l Tickets are R100 – R170. To book, call Computicket at 0861 915 8000, or see

Steyn du Toit is a Cape Town-based freelance arts journalist. For any questions, please e-mail steyndutoit (at) gmail (dot) com. 



Pieter-Dirk Uys
Pieter-Dirk Uys

This review was first published in Cape Times on 2 March 2015.

AN AUDIENCE WITH PIETER-DIRK EISH. Written and performed Pieter-Dirk Uys. At Theatre on the Bay, Camps Bay, Monday to Friday at 8pm, and Saturday at 5.30pm and 8pm until March 14. STEYN DU TOIT reviews.

“I am standing up here today because I used to sit down there,” Pieter-Dirk Uys tells us shortly after appearing on stage dressed in a plain black t-shirt and pair of pants.

Behind him an army of his most iconic characters from the past 50 years are stashed away inside an assortment of numbered boxes, bags and crates.

Cape minstrels, disreputable politicians and, of course, the one and only Divine Mrs. E; each one is poised and ready to pop out with a tale to tell.

Starting by relating to the audience why he originally chose to pursue a career in theatre, Uys’ story is an all too familiar one for those of us who were also exposed to the magic of live performance at an early age.

Not only is it the main reason I personally became an arts journalist, but returning to Artscape’s foyer’s steps as a child busy watching one of their holiday panto productions are one of my most cherished memories.

Effortlessly incorporating references to recent news events, parliamentary skylarking and even a bit of sexual innuendo into his dialogue, any young comedian committed to his craft should be sitting in the front row taking notes directly from Uys.

Loosely adopting the format of the old Springbok Radio programme Pick a Box, there is no further set script in An Audience with Pieter-Dirk Eish. Instead, individuals are chosen out of the audience to pick a number between one and 19.

Whichever character lurks inside the chosen container is the one Uys will then transform into right before your eyes. No two shows will therefore ever play out in exactly the same way, or even in the same order of character sketches performed.

“Who voted for the NP after 1994?” he asked us during opening night’s first sketch, or “Are there any gay people in the audience?” during another. Adopting a spirit of inclusivity, the purpose here is not to poke fun at individuals, but to create a relaxed atmosphere in which everyone is able to enjoy him or herself.

While tannie Evita will most certainly give me a snotklap for revealing much more, those of Uys’ characters who made appearances during opening night included Groot Krokodil PW Botha, Nelson Mandela, anti-apartheid activist Helen Suzman, former foreign minister Pik Botha, kugel Noelle Fine and, of course, South Africa’s most famous white woman herself.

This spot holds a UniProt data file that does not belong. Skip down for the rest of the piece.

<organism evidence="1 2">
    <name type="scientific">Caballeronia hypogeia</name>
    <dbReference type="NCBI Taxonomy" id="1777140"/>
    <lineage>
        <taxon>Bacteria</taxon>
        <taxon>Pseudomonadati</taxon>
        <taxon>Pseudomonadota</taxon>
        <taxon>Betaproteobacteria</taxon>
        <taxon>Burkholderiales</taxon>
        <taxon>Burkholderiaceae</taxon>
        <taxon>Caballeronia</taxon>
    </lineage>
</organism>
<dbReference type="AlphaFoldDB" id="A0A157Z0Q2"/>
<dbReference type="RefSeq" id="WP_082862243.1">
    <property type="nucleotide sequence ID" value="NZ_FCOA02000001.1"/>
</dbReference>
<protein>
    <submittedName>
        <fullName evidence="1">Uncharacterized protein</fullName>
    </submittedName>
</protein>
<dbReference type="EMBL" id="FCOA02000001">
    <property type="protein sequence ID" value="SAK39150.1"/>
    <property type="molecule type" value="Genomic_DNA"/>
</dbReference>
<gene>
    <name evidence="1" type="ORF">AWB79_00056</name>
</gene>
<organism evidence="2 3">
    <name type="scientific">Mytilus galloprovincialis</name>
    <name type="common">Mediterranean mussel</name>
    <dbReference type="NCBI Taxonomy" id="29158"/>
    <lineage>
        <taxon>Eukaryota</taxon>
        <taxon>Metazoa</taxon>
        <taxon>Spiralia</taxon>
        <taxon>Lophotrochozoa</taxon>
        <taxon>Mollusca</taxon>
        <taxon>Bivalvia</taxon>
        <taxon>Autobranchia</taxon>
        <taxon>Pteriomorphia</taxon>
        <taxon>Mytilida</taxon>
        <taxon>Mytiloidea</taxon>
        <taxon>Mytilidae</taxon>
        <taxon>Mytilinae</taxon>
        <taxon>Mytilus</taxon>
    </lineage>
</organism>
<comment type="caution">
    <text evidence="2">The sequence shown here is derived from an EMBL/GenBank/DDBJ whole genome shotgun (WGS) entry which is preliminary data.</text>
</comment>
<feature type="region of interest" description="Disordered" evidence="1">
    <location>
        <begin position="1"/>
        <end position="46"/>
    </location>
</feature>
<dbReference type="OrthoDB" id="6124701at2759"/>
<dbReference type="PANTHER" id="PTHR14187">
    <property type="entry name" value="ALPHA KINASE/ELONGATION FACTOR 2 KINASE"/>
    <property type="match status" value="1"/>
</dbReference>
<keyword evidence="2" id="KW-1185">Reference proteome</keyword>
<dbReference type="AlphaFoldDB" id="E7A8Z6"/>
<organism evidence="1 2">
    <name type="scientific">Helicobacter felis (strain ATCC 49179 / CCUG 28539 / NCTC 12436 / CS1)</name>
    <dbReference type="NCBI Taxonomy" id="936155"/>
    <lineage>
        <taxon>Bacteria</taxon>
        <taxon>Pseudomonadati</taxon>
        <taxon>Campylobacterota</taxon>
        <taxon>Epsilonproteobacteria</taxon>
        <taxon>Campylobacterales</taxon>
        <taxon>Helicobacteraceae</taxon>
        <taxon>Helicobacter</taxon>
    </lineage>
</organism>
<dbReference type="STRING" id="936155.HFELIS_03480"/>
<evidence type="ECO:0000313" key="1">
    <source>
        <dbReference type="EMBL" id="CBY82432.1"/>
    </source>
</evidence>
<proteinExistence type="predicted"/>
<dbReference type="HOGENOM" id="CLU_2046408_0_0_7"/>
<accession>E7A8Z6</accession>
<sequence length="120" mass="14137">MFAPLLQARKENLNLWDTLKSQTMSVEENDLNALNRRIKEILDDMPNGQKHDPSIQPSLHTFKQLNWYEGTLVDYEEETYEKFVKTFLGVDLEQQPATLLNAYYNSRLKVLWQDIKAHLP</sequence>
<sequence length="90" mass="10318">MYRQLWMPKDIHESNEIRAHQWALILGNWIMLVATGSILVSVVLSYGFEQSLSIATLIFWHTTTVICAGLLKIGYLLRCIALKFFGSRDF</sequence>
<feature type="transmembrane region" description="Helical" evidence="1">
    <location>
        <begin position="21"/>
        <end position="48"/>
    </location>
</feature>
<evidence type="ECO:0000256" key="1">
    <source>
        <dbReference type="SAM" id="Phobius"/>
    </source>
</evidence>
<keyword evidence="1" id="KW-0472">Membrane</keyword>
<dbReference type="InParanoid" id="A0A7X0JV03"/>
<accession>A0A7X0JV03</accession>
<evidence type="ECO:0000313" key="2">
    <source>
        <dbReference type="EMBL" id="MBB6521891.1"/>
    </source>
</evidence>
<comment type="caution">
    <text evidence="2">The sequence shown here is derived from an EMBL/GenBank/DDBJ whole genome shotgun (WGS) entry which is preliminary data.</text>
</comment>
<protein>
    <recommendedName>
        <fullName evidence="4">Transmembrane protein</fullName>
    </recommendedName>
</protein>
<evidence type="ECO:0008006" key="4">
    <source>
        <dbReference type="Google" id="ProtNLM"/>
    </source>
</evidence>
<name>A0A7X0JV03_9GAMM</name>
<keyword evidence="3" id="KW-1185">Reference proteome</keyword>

Among the other persons we missed out on, but who I’m told on good authority are also waiting to be unleashed, are convict Oscar Pistorius, retired Anglican bishop Desmond Tutu, German chancellor Angela Merkel as well as First Lady of Zimbabwe, Grace Mugabe.

While several of his characters’ un-PC jokes won’t necessarily work if performed by another comedian, they do here (including Madiba’s sketch) because we can see without a doubt that they are executed with the best of intentions.

“There are two things I hate about South Africa. Apartheid and the blacks,” Noelle’s character contradictorily remarks at one point, while during another scene a racist Afrikaner-type can be heard dropping the K-bomb repeatedly.

But it is Uys’ infectious optimism that ultimately trumps all. In addition to his current residency at Theatre on the Bay, earlier this month also saw him, through tannie Evita, launch a Twitter campaign called #CommitYourSelfie.

Proudly holding up her own sign on social media (a notice urging president Zuma to “Pay back the money”), tannie Evita asked her followers to post pictures of themselves while posing with messages against government corruption.

“Does history repeat itself and turn tragedy into farce?” Uys queried in a recent interview ahead of this production’s opening. “Maybe, on some minor levels of stupidity. For instance, the famed Gupta wedding and Nkandla fire pool.

“But looking at the characters and stories I have lined up – some old, some new, some borrowed and some blue – I don’t really believe that history does repeat itself in South Africa. It simply rhymes: from apartheid to tripartite; from Amanda to Nkandla!”

On only for another three weeks before moving to Johannesburg’s Pieter Toerien Main Theatre, An Audience with Pieter-Dirk EISH is already the most sought-after invitation in town.

By sequenced hook or camp crook, do anything you must to secure your seat.

l Tickets are R95 – R165. To book, call Computicket at 0861 915 8000, or see

Steyn du Toit is a Cape Town-based freelance arts journalist. For any questions please e-mail steyndutoit (at) gmail (dot) com.